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engine problems on 89' 7.3

Discussion in 'Ford Trucks' started by paul soccodato, Aug 19, 2003.

  1. paul soccodato

    paul soccodato Senior Member
    Messages: 430

    i was wondering if anyone has had a similar problem.

    awhile back, i noticed the temperature gauge on my 89 f-350 was running a little higher than normal. i kept an eye on it, but kept driving for about 15 miles. after making a stop, shutting the engine off, and restarting, the gauge pinned and the engine overheated. i shut it off immediately and opened the radiator. i put in 2 gallons of water, and preceded home with no problems.

    i used the truck for a day or so after, and noticed a little white smoke out of the tailpipe, i figured maybe a head gasket was going. the next day, while trying to start the engine (to bring the truck down to my buddies shop to tear into it) the motor wouldn't turn over, hydraulic'ed. i pulled the dipstick, to find the crankcase full of antifreeze/oil.

    from what I've seen and read of the cavitation problems with these engines, this case doesn't sound like it. i will be tearing into it this weekend to see whats up.

    anyone have any idea on what went south?
    Last edited: Aug 19, 2003
  2. Pelican

    Pelican 2000 Club Member
    Messages: 2,075

    Sounds like a head gasket to me too!
  3. wyldman

    wyldman Member
    Messages: 3,265

    Paul,sounds like a pinhole in the block due to cavitation.I got fooled by a few that looked exactly like head gaskets,but it was a hole in the block.Ford never really had problems with the late 80's 7.3L and head gaskets.

    I'd still pull the heads just to take a look at the gaskets.If you see no hard evidence of a blown gasket,then it's most likely the block.

    If you want to try a few simple tests,you may be able to narrow it down.Yank the glow plugs until you find the "clean" one.It will be this cylinder that is burning the coolant.You can pressurize the cylinder through the glow plug hole,and you should see it puke coolant,or bubbles out of the rad.Now remove the air,and turn the engine over by hand to bring that cyl to TDC,and if the problem goes away,it's the block.It should almost stop leaking when the piston gets near TDC,and covers the pinhole.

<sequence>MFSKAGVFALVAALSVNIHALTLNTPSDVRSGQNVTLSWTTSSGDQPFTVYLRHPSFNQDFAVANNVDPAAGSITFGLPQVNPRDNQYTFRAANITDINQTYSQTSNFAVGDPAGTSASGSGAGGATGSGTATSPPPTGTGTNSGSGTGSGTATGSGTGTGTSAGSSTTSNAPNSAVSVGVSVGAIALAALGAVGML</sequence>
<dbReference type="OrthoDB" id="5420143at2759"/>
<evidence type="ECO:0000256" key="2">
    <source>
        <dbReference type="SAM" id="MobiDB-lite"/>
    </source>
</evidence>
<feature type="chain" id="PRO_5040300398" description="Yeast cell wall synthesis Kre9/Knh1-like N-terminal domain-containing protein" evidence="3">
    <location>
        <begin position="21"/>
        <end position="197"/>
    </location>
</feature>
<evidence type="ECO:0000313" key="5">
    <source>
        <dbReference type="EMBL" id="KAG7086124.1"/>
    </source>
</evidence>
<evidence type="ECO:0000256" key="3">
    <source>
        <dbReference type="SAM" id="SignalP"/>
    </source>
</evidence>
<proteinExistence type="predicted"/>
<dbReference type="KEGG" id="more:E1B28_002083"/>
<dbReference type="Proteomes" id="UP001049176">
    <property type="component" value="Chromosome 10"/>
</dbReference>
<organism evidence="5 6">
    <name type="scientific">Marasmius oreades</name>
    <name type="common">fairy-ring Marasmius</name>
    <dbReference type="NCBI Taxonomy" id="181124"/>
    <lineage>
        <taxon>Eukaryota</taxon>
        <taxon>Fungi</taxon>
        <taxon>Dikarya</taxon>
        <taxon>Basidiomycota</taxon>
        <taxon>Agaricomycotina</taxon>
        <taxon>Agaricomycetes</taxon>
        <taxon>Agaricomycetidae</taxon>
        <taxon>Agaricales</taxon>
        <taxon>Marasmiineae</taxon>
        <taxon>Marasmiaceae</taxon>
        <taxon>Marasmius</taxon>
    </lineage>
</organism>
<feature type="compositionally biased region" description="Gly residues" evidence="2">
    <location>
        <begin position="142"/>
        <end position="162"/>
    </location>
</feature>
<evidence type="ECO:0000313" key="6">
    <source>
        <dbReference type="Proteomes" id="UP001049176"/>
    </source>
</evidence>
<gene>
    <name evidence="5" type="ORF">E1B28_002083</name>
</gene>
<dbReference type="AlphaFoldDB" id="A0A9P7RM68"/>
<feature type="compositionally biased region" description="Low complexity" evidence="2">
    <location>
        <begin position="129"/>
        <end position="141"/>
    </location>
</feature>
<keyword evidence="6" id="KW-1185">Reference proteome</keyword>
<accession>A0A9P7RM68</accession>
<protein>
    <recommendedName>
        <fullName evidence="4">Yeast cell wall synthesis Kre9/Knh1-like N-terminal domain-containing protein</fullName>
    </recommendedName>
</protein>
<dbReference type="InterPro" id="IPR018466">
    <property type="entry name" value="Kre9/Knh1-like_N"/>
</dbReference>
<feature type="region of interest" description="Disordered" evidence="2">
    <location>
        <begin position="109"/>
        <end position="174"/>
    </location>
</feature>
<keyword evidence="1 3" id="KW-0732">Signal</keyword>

The block can be easily sleeved to repair the bad cylinder.Wouldn't hurt to sonic check the block to look for other weak areas first,before dumping money on the sleeving.
  4. paul soccodato

    paul soccodato Senior Member
    Messages: 430


    after draining the oil/antifreeze from the crankcase, i was able to get the truck to run today. my question is this,

    if their is a hole in the cylinder wall, wouldn't the cylinder pressure, pressurize the cooling system, and push the water out of the radiator (rad cap off), or out of the expansion tank (rad cap on)?

    (unless the hole is below the piston rings at bdc)
  5. wyldman

    wyldman Member
    Messages: 3,265

    The hole is usually down quite low,almost below the rings.Some coolant may get up past the rings,and blow some white smoke.The white smoke will also come from the crankcase blowby being burnt,and some of that being coolant.

    Because the hole is only exposed near BDC,there is not much cylinder pressure at that point.What little pressure is built up,is relieved when the rings get past the holes,and the pressure,and coolant is dumped into the crankcase.When a head gasket goes,the pressure is quite high,and has no where to bleed off as much,resulting in overpressurization of the cooling system.

    Do the test I described earlier,and you should find out what is causing the problem.
  6. wyldman

    wyldman Member
    Messages: 3,265

    What did you ever do with the problem Paul ? Any news ?